Management of hepatitis C infection after liver transplantation

Mazen Alsatie, Naga Chalasani, Paul Y. Kwo

Research output: Contribution to journalArticle

12 Citations (Scopus)

Abstract

Recurrent hepatitis C virus (HCV) infection after orthotopic liver transplantation (OLT) has been associated with progression to cirrhosis in ≈20% of patients, 5 years postoperatively. Accelerated decompensation has also been noted when compared with cirrhosis in non-transplant patients. Different treatment strategies are available for recurrent HCV infection post-OLT, but efforts are hindered by the modest response rates, poor tolerability and the risk of rejection as well as graft loss. Anti-HCV immunoglobulin therapy to prevent graft infection with HCV has no established role at present but studies are ongoing. Treatment prior to transplantation in patients with decompensated cirrhosis has been evaluated but the results are too preliminary to make firm recommendations. Prophylactic interferon-based antiviral therapy in the early postoperative period to prevent graft infection was shown to have low response rates and high rates of adverse effects. Treatment of established recurrent HCV infection with combination peginterferon (pegylated interferon) and ribavirin is associated with 10-59% sustained virological response and the predictive value of a positive early virological response has been validated in the post-transplant setting. Improvement in inflammatory activity after viral eradication is well established, but fibrosis regression or stabilisation is less predictable and factors such as rejection and biliary complications may still contribute to graft loss. Most studies have initiated therapy at least 6 months postoperatively in order to optimise patient tolerance and enable the addition of ribavirin. The use of adjuvant agents to treat drug-induced neutropenia and anaemia in this population is evolving and becoming a crucial part of therapy. Determination of optimal doses of both pegylated interferon and ribavirin, and guidance on when to stop treatment, as well as improving tolerability are important steps in achieving higher response rates and minimising drug toxicity.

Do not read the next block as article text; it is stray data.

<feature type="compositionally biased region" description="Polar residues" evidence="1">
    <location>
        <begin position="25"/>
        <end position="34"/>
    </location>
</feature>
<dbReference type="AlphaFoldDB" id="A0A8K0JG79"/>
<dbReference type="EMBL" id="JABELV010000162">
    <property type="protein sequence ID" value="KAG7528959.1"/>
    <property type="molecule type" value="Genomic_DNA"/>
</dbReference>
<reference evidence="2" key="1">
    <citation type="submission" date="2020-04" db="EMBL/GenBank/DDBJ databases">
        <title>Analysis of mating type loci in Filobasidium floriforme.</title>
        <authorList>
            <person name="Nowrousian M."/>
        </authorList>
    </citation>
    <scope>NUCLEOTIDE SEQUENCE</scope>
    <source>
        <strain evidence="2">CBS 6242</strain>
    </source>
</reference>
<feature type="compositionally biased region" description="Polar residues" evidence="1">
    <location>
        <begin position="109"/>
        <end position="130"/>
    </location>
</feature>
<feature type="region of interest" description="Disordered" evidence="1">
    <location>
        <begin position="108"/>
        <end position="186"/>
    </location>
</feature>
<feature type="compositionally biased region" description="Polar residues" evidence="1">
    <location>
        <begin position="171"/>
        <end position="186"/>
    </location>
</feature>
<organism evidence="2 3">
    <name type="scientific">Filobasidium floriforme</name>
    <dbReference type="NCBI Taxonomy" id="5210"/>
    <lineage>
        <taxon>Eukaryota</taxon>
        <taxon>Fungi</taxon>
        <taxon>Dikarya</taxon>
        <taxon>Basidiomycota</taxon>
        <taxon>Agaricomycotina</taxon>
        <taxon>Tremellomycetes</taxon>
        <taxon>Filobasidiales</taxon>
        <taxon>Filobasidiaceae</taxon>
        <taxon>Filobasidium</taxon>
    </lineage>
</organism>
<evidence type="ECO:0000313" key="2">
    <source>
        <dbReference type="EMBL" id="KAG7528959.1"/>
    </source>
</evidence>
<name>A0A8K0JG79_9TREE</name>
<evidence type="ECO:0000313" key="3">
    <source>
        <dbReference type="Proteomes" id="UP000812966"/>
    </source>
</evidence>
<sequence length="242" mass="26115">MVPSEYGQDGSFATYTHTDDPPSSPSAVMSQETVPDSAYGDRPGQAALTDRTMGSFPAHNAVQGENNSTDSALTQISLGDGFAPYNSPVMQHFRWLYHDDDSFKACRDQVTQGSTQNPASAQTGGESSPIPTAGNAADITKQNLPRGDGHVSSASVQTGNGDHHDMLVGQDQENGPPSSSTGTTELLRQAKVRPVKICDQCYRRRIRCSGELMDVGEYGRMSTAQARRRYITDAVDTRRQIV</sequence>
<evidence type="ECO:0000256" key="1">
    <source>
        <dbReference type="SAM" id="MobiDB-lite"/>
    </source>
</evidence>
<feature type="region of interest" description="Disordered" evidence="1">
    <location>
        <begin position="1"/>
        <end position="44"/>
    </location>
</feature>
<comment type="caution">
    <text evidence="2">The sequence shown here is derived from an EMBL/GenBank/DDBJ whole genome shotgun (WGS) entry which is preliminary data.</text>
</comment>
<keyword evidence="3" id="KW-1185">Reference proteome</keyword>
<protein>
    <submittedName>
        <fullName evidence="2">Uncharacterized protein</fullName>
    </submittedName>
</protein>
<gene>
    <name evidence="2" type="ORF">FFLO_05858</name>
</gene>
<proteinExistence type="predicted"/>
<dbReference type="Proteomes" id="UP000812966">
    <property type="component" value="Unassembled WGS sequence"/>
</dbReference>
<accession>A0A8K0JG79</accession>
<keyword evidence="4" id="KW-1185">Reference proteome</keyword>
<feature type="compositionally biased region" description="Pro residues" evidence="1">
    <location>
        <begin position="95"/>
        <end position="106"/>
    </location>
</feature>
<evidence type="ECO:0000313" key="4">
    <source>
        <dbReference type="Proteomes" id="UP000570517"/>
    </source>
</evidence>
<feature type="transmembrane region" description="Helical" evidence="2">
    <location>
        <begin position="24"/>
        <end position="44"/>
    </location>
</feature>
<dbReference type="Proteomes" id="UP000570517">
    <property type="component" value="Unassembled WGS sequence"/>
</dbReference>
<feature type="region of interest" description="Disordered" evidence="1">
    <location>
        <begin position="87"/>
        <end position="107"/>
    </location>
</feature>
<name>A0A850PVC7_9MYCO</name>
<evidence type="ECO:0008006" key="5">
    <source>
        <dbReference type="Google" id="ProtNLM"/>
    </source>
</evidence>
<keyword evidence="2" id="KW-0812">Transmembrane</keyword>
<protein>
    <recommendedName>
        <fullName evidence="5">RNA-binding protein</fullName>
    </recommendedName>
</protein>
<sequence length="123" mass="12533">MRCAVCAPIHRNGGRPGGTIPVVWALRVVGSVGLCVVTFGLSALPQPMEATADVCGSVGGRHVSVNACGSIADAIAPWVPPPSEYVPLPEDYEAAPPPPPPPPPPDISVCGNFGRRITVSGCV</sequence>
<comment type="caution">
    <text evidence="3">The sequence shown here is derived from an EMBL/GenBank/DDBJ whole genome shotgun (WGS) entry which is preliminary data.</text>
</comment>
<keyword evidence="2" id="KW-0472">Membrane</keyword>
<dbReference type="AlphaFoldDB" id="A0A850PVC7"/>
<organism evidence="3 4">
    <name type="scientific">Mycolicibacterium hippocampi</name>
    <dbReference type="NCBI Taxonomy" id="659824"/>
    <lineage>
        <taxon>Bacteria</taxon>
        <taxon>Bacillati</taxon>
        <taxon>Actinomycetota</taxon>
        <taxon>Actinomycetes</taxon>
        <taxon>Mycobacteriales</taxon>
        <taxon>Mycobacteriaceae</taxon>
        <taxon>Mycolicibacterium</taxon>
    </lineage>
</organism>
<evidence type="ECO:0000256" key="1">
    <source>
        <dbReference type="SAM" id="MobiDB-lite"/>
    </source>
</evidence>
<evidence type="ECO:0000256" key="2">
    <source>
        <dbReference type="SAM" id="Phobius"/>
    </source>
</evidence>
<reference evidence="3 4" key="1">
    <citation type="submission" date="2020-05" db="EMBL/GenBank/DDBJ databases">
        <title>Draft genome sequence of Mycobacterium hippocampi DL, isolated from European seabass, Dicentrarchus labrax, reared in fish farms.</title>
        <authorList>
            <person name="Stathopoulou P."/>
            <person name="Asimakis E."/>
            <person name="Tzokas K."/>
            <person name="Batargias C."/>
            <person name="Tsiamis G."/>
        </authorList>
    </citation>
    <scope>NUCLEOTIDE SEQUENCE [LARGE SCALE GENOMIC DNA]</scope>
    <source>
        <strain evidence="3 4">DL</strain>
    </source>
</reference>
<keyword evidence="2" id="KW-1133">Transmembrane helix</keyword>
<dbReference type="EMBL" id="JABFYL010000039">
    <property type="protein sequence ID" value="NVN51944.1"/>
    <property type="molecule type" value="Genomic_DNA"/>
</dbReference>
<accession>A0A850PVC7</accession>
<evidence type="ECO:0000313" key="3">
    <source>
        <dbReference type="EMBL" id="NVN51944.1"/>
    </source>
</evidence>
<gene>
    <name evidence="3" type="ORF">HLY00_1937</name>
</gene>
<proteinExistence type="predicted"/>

Original languageEnglish
Pages (from-to)871-885
Number of pages15
JournalDrugs
Volume67
Issue number6
StatePublished - 2007

Fingerprint

Hepatitis C
Viruses
Liver
Liver Transplantation
Grafts
Ribavirin
Hepacivirus
Interferons
Infection
Transplants
Fibrosis
Virus Diseases
Therapeutics
Pharmaceutical Preparations
Antiviral Agents
Toxicity
Immunoglobulins
Passive Immunization
Stabilization
Neutropenia

ASJC Scopus subject areas

  • Toxicology
  • Health, Toxicology and Mutagenesis

Cite this

Management of hepatitis C infection after liver transplantation. / Alsatie, Mazen; Chalasani, Naga; Kwo, Paul Y.

In: Drugs, Vol. 67, No. 6, 2007, p. 871-885.

Research output: Contribution to journalArticle

Alsatie, M, Chalasani, N & Kwo, PY 2007, 'Management of hepatitis C infection after liver transplantation', Drugs, vol. 67, no. 6, pp. 871-885.
Alsatie, Mazen ; Chalasani, Naga ; Kwo, Paul Y. / Management of hepatitis C infection after liver transplantation. In: Drugs. 2007 ; Vol. 67, No. 6. pp. 871-885.
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